Analysis  

 

Assessing the QB situation at each open NFL head-coaching job

Print

When John Elway announced that Vance Joseph would return for the 2018 season, saying the Broncos believe in Joseph as a head coach, he added that together they would look to improve in all areas. Unspoken is the most obvious need for improvement. Since Elway wooed Peyton Manning for his career swan song abutting the Rocky Mountains, Elway has failed to deliver a viable successor at quarterback. The results have been predictable, as they are throughout the NFL when the player at that position is not a known asset. In the two seasons following Manning's retirement, Denver has gone 14-18, including a 5-11 mark in Joseph's first season on the job. Joseph was one of the fortunate ones -- Elway clearly recognized that he was hamstrung by a cast that includes Paxton Lynch, a first-round draft pick who has struggled to get on the field, and Trevor Siemian, a former seventh-rounder who has started 24 games.

The quarterback conundrum looms not only over the coaches who survived through the end of the season, but even more over the jobs that are now vacant:

CHICAGO BEARS: This is fascinating: On Monday, general manager Ryan Pace said the Bears were discussing allowing quarterback Mitchell Trubisky, who just finished his first pro season, to have a say in the head-coaching selection process. That would be unorthodox, to say the least. But whoever has a voice, finding someone who can develop Trubisky will be a priority for Pace, and having the ability to mold a franchise quarterback will be a powerful draw for an offensive coach, even if the power dynamic could be skewed by having Trubisky help pick his new boss. Could the Bears try to find the next young coordinator -- a Sean McVay of the Midway -- to team with Trubisky?

NEW YORK GIANTS: After the dramatic benching of Eli Manning and the subsequent reversal capped the unraveling of the season, new general manager Dave Gettleman has indicated he wants to go forward with Manning. But for how long? The Giants have the No. 2 overall pick in the 2018 NFL Draft, and the class is considered deep in quarterback talent. Big decisions await -- for Manning himself, who must decide if he wants to be a bridge quarterback, and for Gettleman, who must decide if he loves any of the draftable quarterbacks enough to pick one instead of filling other holes, and who must manage the end of Manning's career.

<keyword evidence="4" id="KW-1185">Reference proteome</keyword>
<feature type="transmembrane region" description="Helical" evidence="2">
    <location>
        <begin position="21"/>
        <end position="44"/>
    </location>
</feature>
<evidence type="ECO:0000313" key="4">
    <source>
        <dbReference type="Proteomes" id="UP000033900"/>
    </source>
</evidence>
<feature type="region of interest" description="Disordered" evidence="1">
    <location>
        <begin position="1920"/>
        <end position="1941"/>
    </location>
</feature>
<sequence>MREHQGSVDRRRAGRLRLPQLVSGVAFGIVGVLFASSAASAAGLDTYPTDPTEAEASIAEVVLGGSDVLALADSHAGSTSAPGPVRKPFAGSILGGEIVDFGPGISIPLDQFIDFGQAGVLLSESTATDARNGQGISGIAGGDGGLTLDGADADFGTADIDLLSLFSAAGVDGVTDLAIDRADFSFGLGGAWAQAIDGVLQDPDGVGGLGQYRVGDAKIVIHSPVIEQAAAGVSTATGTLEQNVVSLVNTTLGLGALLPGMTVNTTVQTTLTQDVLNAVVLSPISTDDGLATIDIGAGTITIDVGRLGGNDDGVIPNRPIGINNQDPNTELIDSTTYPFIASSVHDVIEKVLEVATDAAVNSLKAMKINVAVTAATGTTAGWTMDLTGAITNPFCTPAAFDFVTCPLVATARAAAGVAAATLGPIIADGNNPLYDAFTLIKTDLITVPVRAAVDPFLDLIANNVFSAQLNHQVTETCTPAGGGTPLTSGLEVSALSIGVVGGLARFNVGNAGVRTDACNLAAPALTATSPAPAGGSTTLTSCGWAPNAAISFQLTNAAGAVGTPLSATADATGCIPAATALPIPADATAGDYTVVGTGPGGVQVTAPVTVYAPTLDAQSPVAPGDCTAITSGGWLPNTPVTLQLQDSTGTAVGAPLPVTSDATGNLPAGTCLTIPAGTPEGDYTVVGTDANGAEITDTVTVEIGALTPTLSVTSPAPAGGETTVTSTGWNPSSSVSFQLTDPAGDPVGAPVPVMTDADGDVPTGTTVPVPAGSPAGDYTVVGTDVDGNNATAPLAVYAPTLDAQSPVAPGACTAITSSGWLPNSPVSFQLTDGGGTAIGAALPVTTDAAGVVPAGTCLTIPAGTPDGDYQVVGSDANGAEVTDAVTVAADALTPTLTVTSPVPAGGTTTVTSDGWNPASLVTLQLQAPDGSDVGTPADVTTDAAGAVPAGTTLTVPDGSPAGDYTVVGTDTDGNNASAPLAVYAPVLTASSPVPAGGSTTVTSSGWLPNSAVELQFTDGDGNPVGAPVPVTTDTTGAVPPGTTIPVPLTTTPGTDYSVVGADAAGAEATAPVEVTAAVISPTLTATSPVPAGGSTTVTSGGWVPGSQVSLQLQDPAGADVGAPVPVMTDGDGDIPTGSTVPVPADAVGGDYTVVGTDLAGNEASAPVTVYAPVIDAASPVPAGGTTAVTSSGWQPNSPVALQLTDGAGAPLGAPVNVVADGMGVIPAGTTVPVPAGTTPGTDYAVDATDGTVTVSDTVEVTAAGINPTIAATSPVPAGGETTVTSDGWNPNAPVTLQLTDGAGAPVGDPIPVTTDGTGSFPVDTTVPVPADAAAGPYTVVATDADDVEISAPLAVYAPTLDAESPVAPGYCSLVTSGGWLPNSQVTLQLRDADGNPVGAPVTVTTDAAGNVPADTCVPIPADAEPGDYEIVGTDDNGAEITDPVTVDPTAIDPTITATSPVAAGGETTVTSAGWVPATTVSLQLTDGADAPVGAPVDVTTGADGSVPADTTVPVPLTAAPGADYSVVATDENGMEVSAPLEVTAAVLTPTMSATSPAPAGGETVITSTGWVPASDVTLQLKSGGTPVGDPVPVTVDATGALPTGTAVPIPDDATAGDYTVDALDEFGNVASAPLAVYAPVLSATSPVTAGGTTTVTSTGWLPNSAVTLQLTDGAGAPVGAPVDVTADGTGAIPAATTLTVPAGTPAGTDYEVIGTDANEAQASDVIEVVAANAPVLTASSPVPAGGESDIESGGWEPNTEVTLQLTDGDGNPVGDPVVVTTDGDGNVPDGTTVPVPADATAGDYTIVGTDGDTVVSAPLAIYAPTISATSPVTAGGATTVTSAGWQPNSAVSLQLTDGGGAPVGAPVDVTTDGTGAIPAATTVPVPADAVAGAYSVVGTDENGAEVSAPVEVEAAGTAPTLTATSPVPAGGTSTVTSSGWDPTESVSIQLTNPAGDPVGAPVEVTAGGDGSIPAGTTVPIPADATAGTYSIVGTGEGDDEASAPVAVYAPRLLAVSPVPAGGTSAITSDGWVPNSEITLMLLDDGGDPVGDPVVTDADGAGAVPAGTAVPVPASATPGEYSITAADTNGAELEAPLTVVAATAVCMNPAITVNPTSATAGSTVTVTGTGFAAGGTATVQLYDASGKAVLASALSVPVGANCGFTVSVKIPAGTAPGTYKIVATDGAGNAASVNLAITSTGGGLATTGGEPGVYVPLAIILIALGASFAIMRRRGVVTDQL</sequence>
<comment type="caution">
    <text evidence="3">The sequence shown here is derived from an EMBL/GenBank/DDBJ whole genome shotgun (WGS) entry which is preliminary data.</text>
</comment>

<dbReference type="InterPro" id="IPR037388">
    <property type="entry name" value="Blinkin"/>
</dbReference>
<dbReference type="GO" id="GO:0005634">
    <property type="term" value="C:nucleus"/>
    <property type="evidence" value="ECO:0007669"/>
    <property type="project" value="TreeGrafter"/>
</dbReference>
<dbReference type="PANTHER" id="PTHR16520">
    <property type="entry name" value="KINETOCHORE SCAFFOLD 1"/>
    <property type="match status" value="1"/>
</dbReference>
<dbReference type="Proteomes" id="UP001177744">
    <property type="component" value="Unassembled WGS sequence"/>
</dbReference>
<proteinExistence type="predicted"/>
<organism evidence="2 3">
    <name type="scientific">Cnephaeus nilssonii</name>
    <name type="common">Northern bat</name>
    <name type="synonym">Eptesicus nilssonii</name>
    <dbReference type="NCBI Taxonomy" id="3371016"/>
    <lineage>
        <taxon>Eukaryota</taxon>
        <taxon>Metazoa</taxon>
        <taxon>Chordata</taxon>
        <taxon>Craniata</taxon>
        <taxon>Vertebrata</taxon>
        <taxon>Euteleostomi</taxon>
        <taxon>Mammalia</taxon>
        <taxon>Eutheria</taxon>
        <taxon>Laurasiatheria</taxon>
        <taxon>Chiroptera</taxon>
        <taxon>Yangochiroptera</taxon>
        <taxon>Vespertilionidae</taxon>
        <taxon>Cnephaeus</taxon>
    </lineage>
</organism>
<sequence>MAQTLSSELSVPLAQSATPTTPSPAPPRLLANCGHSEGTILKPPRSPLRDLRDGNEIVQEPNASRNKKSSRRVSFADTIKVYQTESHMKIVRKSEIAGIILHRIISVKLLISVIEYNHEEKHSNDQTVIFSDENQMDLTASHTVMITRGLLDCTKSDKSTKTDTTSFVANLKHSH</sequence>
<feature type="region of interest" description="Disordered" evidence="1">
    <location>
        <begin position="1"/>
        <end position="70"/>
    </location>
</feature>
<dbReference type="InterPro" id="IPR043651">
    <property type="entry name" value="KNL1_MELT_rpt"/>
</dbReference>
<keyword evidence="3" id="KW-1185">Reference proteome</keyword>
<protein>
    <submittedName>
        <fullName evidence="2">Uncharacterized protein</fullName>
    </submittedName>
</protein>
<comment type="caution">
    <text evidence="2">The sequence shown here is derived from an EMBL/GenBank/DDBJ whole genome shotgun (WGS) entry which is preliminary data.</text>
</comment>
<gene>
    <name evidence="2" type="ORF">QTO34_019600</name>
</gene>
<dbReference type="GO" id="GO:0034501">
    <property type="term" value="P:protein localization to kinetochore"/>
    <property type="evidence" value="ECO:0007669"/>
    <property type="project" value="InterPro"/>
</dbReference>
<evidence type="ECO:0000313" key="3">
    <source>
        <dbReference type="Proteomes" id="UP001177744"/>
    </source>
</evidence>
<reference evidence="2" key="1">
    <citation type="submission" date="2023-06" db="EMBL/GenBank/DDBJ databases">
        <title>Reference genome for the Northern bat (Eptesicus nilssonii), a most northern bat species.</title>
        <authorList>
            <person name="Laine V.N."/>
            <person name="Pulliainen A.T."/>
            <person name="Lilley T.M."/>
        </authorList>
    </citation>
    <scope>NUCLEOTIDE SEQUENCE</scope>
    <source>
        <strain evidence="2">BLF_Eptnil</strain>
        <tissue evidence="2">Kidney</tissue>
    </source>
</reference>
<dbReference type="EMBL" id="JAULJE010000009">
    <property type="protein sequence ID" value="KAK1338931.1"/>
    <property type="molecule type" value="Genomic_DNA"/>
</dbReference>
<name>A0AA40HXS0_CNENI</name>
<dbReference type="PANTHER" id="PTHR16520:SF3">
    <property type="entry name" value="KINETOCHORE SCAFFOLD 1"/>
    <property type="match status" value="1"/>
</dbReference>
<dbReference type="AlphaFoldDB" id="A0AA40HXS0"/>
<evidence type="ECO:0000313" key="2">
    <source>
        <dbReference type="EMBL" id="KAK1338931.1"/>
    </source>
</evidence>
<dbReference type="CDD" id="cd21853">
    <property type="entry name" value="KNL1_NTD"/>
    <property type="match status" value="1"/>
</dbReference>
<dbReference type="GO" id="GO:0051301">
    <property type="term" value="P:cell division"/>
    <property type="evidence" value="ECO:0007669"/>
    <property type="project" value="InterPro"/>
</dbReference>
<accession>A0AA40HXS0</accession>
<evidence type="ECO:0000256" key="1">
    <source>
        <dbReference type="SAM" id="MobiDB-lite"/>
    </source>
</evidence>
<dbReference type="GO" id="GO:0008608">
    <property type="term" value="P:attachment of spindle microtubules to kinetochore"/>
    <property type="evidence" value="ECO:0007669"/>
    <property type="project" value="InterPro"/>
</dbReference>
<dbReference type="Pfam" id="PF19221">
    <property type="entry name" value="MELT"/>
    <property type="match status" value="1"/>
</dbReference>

INDIANAPOLIS COLTS: The key question for every candidate to be the Colts' next head coach: What is the long-term prognosis for Andrew Luck's shoulder, and can I talk to the doctors? If the Colts are convinced it is sound, this is one of the most covetable jobs in the league, because a healthy Luck makes this team a contender, particularly because then the third overall draft pick could be used on another building-block piece. But the Colts were convinced Luck would play this season, too, and instead, he never saw a snap, so buyer beware. If there is any concern about Luck's viability, it will scare off candidates who would know they have to draft another quarterback and start over. Interesting to note: In the post-mortem press conference Monday, GM Chris Ballard insisted the team was not all about Luck, while owner Jim Irsay all but promised Luck would be back.

ARIZONA CARDINALS: Bruce Arians leaves behind a team at the start of a massive transition. Quarterback Carson Palmer (38 and coming off a season that ended in October due to a broken arm) announced his retirement on Tuesday, and receiver Larry Fitzgerald (34) could be done, too. Any candidate will want to know what the plan is to acquire a quarterback -- for instance, are the Cardinals willing to shell out the money required to potentially sign Kirk Cousins? Those coaching candidates will look around and see the young, dynamic quarterbacks in Los Angeles and San Francisco and know they have to get someone who can get the offense to stay with them.

DETROIT LIONS: Matthew Stafford is a powerful draw for candidates, and his comfort level with the offensive coaching staff -- he has lobbied for the Lions to keep coordinator Jim Bob Cooter -- could make for an easy transition for a defensive-minded head coach. Still, firing Jim Caldwell and his winning record (36-28 and two playoff appearances in four years) sets a high bar for success for whoever takes this job: It's win big or else.

OAKLAND RAIDERS: Derek Carr was hurt and regressed this season, and righting him will be the priority of the next coach (looking at you, Jon Gruden). There is a reason -- beyond copious amounts of money -- for this job to finally pull Gruden out of the broadcast booth and back to the sideline. Carr is an elite quarterback with enormous potential. Consider that if he hadn't gotten hurt late last season -- or this season -- Jack Del Rio might have a few playoff victories under his belt, along with, probably, his job.

Follow Judy Battista on Twitter @judybattista.

Print

Headlines

The previous element was an advertisement.

NFL Shop